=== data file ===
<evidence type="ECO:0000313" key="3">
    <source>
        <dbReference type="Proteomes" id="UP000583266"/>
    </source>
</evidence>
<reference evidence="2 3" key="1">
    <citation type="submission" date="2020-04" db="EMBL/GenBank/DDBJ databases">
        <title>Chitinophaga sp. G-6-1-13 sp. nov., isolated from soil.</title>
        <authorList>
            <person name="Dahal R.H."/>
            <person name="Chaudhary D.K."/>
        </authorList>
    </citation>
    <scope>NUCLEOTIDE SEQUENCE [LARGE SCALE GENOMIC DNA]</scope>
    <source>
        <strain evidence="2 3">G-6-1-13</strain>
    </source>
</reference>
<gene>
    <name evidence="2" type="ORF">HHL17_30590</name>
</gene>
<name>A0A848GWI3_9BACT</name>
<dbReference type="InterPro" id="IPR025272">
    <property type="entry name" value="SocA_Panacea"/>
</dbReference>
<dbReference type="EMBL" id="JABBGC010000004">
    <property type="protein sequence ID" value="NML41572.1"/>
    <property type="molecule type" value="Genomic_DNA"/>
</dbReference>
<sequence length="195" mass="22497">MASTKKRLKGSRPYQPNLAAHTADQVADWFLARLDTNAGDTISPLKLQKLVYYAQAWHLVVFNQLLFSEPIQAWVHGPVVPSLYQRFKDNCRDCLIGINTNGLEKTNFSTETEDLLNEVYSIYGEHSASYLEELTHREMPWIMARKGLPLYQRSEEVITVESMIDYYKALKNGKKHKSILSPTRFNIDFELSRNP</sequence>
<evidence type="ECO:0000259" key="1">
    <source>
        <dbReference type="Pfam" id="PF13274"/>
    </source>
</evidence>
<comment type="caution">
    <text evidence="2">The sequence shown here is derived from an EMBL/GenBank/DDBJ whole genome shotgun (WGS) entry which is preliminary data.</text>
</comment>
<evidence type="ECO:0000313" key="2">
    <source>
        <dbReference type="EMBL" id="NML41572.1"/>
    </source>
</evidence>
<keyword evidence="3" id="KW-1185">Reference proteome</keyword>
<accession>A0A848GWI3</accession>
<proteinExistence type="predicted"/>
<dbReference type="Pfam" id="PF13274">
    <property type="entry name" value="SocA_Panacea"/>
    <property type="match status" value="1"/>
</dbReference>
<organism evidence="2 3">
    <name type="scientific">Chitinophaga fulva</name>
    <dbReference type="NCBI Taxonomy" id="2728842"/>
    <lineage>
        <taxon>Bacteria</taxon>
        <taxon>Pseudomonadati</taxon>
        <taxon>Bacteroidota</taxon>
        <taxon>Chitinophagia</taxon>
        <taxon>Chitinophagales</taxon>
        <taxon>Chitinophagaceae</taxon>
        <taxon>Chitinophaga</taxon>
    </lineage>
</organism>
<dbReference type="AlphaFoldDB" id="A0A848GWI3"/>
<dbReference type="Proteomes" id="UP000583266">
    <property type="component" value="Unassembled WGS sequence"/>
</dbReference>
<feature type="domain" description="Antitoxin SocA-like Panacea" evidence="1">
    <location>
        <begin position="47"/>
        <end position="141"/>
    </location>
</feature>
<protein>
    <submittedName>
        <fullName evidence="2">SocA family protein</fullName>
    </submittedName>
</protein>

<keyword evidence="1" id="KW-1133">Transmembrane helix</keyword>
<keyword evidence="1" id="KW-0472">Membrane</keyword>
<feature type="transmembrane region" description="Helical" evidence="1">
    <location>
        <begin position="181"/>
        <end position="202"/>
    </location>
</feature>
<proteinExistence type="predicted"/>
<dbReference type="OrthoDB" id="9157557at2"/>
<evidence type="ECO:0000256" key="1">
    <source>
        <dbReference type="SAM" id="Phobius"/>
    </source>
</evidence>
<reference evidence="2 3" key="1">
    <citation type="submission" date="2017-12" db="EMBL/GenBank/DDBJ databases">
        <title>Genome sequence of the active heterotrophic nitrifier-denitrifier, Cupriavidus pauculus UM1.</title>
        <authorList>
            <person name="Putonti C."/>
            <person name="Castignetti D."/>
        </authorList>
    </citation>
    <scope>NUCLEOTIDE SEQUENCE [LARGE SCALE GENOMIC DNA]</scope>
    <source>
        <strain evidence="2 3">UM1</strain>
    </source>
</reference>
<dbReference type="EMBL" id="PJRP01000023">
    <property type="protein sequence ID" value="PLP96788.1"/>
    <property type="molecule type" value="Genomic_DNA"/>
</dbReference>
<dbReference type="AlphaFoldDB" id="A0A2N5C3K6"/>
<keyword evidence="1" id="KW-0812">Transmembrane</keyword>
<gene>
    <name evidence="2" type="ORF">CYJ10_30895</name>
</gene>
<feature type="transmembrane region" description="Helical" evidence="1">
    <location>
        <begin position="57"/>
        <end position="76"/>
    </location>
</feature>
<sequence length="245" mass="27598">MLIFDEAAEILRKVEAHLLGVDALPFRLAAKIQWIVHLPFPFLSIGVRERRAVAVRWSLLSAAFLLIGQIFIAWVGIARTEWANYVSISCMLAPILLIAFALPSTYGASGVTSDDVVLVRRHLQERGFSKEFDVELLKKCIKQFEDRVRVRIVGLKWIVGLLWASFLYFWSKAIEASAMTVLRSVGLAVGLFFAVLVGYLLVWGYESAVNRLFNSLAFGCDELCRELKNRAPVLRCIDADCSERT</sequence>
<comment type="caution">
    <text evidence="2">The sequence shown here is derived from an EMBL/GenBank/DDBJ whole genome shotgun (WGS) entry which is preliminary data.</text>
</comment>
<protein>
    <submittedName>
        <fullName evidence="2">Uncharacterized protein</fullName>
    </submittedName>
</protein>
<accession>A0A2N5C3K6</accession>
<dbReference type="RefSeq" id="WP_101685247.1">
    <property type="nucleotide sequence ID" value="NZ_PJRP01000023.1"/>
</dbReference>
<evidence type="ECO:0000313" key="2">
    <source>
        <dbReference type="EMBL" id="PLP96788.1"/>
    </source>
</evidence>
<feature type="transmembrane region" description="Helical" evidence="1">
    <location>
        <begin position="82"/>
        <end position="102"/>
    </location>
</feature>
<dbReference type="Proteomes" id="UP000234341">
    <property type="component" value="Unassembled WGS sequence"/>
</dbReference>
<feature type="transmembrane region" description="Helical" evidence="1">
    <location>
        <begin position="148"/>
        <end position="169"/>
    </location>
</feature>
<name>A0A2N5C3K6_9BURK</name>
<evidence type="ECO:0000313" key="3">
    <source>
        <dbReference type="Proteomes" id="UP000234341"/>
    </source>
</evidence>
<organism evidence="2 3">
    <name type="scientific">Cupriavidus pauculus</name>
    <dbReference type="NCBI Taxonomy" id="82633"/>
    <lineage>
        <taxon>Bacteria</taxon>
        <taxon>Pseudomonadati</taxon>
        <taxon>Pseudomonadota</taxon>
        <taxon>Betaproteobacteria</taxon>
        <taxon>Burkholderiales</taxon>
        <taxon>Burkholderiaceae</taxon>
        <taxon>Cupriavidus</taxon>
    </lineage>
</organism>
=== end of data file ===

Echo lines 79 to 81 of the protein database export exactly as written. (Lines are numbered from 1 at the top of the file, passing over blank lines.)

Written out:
<keyword evidence="1" id="KW-1133">Transmembrane helix</keyword>
<keyword evidence="1" id="KW-0472">Membrane</keyword>
<feature type="transmembrane region" description="Helical" evidence="1">